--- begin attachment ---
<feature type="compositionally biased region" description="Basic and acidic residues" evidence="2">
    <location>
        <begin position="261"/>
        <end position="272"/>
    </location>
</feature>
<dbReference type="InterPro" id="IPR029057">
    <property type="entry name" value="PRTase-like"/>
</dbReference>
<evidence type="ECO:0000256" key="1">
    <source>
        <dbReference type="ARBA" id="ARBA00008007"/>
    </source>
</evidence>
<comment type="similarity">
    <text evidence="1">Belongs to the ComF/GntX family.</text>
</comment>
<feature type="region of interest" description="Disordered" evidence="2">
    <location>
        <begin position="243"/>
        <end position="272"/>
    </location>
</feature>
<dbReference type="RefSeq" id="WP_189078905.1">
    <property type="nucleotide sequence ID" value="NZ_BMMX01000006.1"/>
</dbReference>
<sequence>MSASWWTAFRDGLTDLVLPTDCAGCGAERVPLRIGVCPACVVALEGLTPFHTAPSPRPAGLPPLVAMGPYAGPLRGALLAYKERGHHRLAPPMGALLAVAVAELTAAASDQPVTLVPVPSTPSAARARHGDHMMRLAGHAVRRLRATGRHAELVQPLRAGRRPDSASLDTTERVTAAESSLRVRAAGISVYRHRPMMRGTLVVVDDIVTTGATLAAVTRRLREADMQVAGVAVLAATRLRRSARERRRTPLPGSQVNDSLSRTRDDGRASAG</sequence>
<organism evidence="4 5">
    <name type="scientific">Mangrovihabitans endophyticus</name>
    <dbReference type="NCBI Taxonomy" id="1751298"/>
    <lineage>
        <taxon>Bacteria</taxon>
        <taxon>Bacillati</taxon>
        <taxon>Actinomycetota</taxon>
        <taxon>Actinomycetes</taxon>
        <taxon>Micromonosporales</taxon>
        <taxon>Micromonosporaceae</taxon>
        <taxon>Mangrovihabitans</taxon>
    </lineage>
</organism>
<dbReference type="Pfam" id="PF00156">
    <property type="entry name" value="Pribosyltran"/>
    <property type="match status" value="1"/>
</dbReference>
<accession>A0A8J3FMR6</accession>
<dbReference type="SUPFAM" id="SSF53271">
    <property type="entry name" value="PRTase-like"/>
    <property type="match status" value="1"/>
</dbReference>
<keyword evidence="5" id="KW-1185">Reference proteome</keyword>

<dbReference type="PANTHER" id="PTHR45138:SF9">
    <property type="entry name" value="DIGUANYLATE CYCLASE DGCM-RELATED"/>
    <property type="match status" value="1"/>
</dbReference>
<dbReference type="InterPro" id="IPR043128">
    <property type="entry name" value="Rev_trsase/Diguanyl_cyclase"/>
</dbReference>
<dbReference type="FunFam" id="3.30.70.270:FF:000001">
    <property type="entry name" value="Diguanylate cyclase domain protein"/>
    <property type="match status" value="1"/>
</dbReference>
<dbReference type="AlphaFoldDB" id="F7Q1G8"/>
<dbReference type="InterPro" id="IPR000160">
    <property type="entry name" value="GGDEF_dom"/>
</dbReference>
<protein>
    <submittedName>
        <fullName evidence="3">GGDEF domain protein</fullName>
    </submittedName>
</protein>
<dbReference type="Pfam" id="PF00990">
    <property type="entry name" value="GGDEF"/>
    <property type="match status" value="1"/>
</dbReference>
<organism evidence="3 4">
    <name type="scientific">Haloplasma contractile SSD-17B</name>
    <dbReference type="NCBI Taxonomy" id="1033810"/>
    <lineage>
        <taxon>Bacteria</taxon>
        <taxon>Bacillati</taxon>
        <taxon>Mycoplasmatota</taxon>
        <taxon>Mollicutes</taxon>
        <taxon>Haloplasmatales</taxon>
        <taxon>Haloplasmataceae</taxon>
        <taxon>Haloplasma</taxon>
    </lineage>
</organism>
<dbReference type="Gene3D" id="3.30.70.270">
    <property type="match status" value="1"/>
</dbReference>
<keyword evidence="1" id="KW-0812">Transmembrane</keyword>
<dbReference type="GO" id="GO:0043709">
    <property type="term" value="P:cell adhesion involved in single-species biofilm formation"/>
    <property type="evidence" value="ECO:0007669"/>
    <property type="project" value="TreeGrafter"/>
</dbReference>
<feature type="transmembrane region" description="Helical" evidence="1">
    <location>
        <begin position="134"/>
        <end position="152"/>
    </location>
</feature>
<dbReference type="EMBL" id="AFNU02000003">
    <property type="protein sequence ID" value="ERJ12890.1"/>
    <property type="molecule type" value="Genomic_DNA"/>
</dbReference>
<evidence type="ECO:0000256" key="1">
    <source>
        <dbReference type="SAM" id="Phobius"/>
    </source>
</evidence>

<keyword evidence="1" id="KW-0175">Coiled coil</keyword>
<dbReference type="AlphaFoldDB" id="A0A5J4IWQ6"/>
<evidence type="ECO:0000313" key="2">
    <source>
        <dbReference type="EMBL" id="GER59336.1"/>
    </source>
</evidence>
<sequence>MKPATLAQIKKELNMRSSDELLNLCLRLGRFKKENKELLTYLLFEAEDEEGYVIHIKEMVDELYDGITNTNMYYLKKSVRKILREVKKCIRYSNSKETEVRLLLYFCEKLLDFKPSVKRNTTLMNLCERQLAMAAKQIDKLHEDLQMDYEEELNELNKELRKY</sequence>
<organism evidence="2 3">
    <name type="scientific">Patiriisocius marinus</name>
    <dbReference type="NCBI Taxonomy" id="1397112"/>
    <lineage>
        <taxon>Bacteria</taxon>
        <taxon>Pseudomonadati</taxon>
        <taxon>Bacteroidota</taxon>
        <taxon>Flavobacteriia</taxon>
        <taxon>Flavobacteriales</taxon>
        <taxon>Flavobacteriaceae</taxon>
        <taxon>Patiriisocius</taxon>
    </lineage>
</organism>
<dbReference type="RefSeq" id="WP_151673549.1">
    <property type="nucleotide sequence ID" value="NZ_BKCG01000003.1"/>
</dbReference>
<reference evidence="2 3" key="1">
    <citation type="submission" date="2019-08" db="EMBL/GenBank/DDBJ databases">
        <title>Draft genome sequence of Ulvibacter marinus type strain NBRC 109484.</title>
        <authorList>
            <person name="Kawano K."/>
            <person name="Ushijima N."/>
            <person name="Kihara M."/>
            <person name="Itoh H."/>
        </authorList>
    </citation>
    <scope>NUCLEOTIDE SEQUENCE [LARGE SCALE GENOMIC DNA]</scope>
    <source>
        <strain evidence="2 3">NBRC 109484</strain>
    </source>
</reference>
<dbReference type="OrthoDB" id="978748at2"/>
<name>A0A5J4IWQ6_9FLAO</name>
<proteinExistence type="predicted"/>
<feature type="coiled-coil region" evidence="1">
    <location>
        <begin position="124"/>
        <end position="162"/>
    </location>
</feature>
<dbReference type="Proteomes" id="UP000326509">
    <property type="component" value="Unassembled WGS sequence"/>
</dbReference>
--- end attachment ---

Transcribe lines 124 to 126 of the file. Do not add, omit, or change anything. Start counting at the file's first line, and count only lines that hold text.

        <taxon>Bacteria</taxon>
        <taxon>Pseudomonadati</taxon>
        <taxon>Bacteroidota</taxon>